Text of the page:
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Brown butter, sea salt and quinoa flour brownie cookies

I mean, is there anything brown butter can’t improve? Because brownie cookies are good, but brown butter brownie cookies are better. I’ve been toying around with these brownie cookies for a while (and promising the recipe on Instagram even longer, soz) and they’re finally here. The delay is due in part to illness, but mostly due to a huge, all consuming project that I can (hopefully finally) talk more about soon.

While I initially set out to make a stock standard chocolate cookie, I ended up with this brown butter, sea salt and quinoa flour number. As a result of both a baking accident and of spending too much time on Pinterest, they quickly became brownie cookies. Brownie cookies are quite customisable in the sense that you can cook them for as long or as short as you like (within reason) – as you would a regular brownie. Want a squishy brownie cookie? Cook it for less time. Looking a firm, cake-like brownie cookie? Cook it all the way through. The world is your salted, chocolatey, nutty, complex flavoured, brown butter oyster.

If you’re into classing foods as ‘sometimes’ foods, I would definitely go ahead and pop these brownie cookies in that category. They’re FODMAP friendly and gluten free, but they are most definitely not refined sugar free, a healthier alternative, vegan, or a weight loss snack. I have intimate knowledge of that last one, because I’ve been testing them the past few weeks, and the opposite has been occurring. Took one (or two) for the team, literally and FIGUREatively. Side note: If this level of pun use is the result of overtired deadline making, I should run late on deadlines more often…

Into chocolate? Try the chocolate and peanut butter cheesecake. 

Gluten free quinoa flour brownie cookies from

Brown butter brownie cookies

Gluten free, FODMAP friendly, low lactose
Be the first to rate this recipe
Prep Time 15 mins
Total Time 20 mins



  • 150 g butter
  • 100 g dark chocolate
  • 1 teaspoon sea salt
  • 1 teaspoon vanilla bean paste
  • 2 eggs
  • 1/2 cup caster sugar
  • 1/4 cup light brown sugar
  • 1/2 cup cocoa or cacao
  • 1/2 cup quinoa flour
  • 1/4 teaspoon baking powder



  • Melt the butter over a high heat in a large pan, and allow it to turn brown. Brown it a little more than you would for a sauce - there should be flecks of dark brown, the colour (overall, when looking in) should be dark brown, but it should smell nutty, rather than burnt.
  • Use the double boiler method, or your preferred method, melt the chocolate.
  • Once the butter is done to your liking, remove it from the heat and allow it cool a little. Once it has, pour it over the chocolate, add the teaspoon of sea salt and vanilla bean paste, and mix well to combine completely. Set aside.
  • In your stand mixer (you can do it by hand, although I didn't attempt it because I'm a pampered Kitchenaid user) whisk together the white and brown sugar and two eggs, until they completely lighten in colour. You're looking for the colour of sand, or thereabouts. They should be thicker and a little bit foamy. Once this has happened, pour in the chocolate butter mixture (it shouldn't be too hot by now) and allow it to combine completely.
  • In a bowl, quickly mix together the cocoa, quinoa flour and baking powder. Lower the speed of the mixer to low (to prevent a cloud of cocoa) and add the cocoa flour mix, generous tablespoons at a time. Continue until this is all incorporated.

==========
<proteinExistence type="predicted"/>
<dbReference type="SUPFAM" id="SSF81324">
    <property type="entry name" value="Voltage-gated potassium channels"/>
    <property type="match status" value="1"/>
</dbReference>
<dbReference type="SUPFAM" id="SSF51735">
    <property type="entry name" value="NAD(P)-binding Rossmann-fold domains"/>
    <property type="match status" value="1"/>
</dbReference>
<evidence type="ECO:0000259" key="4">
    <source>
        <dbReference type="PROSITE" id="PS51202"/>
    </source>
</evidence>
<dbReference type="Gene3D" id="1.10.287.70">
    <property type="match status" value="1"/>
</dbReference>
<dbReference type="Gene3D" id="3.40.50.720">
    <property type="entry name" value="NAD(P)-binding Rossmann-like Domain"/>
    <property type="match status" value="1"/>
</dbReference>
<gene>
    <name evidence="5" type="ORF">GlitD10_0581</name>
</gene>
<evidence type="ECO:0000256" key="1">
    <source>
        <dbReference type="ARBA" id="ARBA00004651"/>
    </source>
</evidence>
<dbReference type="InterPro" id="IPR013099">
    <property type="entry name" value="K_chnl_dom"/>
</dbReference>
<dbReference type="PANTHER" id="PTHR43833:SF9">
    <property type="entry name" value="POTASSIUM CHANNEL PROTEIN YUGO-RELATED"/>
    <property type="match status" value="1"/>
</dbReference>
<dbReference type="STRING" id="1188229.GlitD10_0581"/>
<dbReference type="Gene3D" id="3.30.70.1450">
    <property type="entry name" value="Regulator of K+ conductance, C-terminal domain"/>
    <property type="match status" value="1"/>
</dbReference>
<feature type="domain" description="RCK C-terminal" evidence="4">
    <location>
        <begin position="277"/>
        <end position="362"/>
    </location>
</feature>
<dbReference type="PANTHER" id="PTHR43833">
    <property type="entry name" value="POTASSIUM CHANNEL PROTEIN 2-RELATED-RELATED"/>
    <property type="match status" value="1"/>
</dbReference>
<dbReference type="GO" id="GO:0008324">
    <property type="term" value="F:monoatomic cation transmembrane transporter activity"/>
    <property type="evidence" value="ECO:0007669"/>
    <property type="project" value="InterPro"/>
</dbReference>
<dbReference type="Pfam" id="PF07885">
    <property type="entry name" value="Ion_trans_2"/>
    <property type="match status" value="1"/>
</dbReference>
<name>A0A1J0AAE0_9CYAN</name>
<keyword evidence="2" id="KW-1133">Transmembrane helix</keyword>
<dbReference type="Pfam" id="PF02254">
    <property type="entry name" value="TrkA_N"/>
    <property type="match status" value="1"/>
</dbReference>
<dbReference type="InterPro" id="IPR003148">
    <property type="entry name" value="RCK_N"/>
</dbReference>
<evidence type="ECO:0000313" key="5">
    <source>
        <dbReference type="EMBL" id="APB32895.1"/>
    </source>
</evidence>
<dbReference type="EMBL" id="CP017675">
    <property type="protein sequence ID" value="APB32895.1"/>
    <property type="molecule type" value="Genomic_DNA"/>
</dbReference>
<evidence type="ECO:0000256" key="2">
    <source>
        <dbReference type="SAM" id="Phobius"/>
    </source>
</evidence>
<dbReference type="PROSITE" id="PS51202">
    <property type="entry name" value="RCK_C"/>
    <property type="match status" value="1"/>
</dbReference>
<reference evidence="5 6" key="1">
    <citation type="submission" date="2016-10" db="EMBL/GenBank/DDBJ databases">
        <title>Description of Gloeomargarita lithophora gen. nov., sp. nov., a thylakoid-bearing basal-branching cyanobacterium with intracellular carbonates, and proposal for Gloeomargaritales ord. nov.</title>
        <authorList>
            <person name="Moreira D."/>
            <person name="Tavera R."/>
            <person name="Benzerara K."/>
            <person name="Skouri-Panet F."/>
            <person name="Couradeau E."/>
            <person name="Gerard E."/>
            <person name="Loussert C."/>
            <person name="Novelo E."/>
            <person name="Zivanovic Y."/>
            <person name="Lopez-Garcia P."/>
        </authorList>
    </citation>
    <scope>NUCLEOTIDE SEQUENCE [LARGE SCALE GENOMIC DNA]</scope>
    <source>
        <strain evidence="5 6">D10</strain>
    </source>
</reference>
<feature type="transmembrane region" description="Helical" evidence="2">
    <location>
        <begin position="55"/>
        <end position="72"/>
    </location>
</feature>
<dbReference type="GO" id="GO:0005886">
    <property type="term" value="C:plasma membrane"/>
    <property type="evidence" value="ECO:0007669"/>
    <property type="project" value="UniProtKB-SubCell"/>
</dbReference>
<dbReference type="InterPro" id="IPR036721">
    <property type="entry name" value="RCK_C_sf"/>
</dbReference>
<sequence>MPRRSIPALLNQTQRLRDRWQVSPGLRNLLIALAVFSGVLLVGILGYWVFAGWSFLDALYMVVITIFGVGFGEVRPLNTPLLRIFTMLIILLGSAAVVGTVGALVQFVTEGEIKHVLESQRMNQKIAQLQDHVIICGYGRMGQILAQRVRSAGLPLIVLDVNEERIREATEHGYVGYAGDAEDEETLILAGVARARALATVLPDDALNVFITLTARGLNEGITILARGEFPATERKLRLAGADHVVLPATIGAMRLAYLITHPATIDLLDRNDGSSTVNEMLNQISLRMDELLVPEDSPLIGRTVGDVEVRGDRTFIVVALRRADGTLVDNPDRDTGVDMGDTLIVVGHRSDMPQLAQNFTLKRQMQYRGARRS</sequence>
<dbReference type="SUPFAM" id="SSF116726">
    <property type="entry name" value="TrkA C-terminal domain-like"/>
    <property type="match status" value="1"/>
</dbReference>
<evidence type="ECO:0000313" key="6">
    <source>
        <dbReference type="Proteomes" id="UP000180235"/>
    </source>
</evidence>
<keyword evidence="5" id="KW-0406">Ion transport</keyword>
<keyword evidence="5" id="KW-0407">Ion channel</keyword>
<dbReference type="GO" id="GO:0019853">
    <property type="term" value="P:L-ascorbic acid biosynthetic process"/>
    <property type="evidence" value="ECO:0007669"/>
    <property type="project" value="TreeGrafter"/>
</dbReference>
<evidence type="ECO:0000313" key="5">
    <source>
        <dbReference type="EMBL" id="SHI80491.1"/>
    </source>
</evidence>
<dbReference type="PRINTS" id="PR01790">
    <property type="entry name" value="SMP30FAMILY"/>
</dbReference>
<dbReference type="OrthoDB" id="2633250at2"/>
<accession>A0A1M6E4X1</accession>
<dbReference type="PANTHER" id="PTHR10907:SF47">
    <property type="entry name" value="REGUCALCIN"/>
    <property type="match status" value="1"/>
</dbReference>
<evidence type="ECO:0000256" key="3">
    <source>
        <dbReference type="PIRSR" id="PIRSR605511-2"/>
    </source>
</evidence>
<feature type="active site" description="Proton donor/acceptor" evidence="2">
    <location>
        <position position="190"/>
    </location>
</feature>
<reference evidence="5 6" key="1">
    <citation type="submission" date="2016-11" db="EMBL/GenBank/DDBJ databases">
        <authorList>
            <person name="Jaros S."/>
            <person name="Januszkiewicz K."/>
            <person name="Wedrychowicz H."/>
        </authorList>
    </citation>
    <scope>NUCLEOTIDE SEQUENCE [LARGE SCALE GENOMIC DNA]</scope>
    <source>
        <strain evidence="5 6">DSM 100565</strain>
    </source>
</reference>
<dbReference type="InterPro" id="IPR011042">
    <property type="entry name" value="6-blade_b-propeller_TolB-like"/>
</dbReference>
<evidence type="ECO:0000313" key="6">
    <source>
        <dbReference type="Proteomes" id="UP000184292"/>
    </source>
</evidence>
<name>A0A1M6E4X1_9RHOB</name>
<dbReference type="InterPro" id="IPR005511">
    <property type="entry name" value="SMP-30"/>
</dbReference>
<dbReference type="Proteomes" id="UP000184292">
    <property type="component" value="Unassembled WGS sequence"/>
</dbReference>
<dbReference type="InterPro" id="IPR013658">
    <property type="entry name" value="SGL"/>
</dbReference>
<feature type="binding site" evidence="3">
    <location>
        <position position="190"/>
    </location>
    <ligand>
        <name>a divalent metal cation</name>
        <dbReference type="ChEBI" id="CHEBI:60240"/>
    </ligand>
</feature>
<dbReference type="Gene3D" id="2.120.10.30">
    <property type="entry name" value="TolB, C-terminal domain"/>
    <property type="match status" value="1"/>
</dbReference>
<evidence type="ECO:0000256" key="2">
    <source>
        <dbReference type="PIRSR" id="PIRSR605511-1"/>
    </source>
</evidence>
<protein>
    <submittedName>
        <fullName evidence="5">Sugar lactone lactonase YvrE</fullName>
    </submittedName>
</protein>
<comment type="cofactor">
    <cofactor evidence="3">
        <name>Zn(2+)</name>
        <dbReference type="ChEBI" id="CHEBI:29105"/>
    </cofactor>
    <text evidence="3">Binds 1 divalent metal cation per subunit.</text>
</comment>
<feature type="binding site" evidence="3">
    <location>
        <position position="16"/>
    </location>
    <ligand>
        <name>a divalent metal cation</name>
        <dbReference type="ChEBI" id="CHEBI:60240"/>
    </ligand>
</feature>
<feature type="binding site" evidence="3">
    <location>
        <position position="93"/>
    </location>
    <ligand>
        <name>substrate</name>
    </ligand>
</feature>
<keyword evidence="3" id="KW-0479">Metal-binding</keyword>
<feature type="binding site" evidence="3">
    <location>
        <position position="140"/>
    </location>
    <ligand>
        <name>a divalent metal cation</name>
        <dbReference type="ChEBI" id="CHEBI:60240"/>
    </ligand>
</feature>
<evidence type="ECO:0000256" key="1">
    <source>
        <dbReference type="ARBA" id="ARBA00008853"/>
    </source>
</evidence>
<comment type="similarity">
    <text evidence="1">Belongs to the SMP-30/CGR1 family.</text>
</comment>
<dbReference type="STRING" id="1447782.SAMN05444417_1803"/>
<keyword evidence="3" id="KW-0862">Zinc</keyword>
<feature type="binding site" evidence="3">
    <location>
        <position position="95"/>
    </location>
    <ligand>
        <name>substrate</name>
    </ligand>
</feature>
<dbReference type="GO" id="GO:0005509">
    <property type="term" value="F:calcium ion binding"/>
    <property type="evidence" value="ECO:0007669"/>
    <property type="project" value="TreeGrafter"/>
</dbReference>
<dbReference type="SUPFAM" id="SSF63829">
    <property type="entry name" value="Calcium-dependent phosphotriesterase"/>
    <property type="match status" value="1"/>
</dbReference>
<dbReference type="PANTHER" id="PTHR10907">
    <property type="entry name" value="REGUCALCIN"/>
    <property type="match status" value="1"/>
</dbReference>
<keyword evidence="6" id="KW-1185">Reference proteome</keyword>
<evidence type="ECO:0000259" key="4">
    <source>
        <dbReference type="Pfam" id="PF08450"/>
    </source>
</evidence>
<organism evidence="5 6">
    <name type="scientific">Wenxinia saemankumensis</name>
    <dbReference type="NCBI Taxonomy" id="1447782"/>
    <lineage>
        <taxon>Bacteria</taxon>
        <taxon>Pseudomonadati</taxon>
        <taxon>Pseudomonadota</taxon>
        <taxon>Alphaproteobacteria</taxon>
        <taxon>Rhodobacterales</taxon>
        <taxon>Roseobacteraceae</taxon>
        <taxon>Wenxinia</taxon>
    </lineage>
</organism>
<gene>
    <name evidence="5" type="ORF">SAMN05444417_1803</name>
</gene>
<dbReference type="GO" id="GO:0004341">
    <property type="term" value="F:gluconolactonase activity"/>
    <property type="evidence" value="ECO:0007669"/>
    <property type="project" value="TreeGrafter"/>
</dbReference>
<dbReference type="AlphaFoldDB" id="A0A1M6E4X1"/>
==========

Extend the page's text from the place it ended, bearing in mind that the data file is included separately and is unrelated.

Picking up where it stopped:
• Transfer the mixture to the fridge for half an hour. Much longer and it will solidify completely, and be hard to scrape out. Once the time is nearly up, preheat the oven to 180 degrees Celsius.
  • Line a baking tray with baking paper, and once the cookie dough is ready, spoon rough tablespoons (4 at a time) onto the baking tray. Place them in the oven for 5 minutes.
  • After the 5 minutes, remove the cookies from the oven, and slam them (gently but not too gently) onto the floor or the oven racks. This creates the little ripple cracks in the surface. Return to the oven for an additional 5-10 minutes - 5 if you want super gooey cookies, 10 if you'd prefer them firmer.
  • Gently transfer to a cooling rack and to cool and harden a lil before eating. You can eat them warm but the fresher they are outta the oven, the harder they are to pick up. They might come out of the oven a little bit puffy - they should shrink as they cool, but if they're particularly puffy, you can gently press down on them with the palm of your hand. This has the added bonus of bringing bits of molten brownie up to the surface. HELLO. Sprinkle with a little extra salt before serving, if you're into it.
Tried this recipe?Let us know how it was!

Gluten free quinoa flour brownie cookies from

Gluten free quinoa flour brownie cookies from


  1. Hey Georgia,
    Omg I have to try these cookies!! Have you tried any other flours with these? I’m not a huge fan of quinoa flour as it doesn’t sit well with me. Thanks.

    1. Hi Alicia! Somebody on Instagram had AMAZING looking results with spelt flour. Do you need them to be completely gluten free? Spelt has a small amount of gluten x

  2. Hi Georgia, thanks for all great recipes! You’re amazing! I’ve follow you on IG as well… 🙂 I’d like to know if we can substitute the caster sugar for some sweetener like erythritol or xylitol?? 😉

    1. Hello! You are very kind, thank you <3 I'm not sure how artificial sugars work in baking so I can't tell you if it will work or not. The sugar is responsible for a fair bit of the structure of the cookies so I'd proceed with caution. Nothing ventured nothing gained though! Good luck xx

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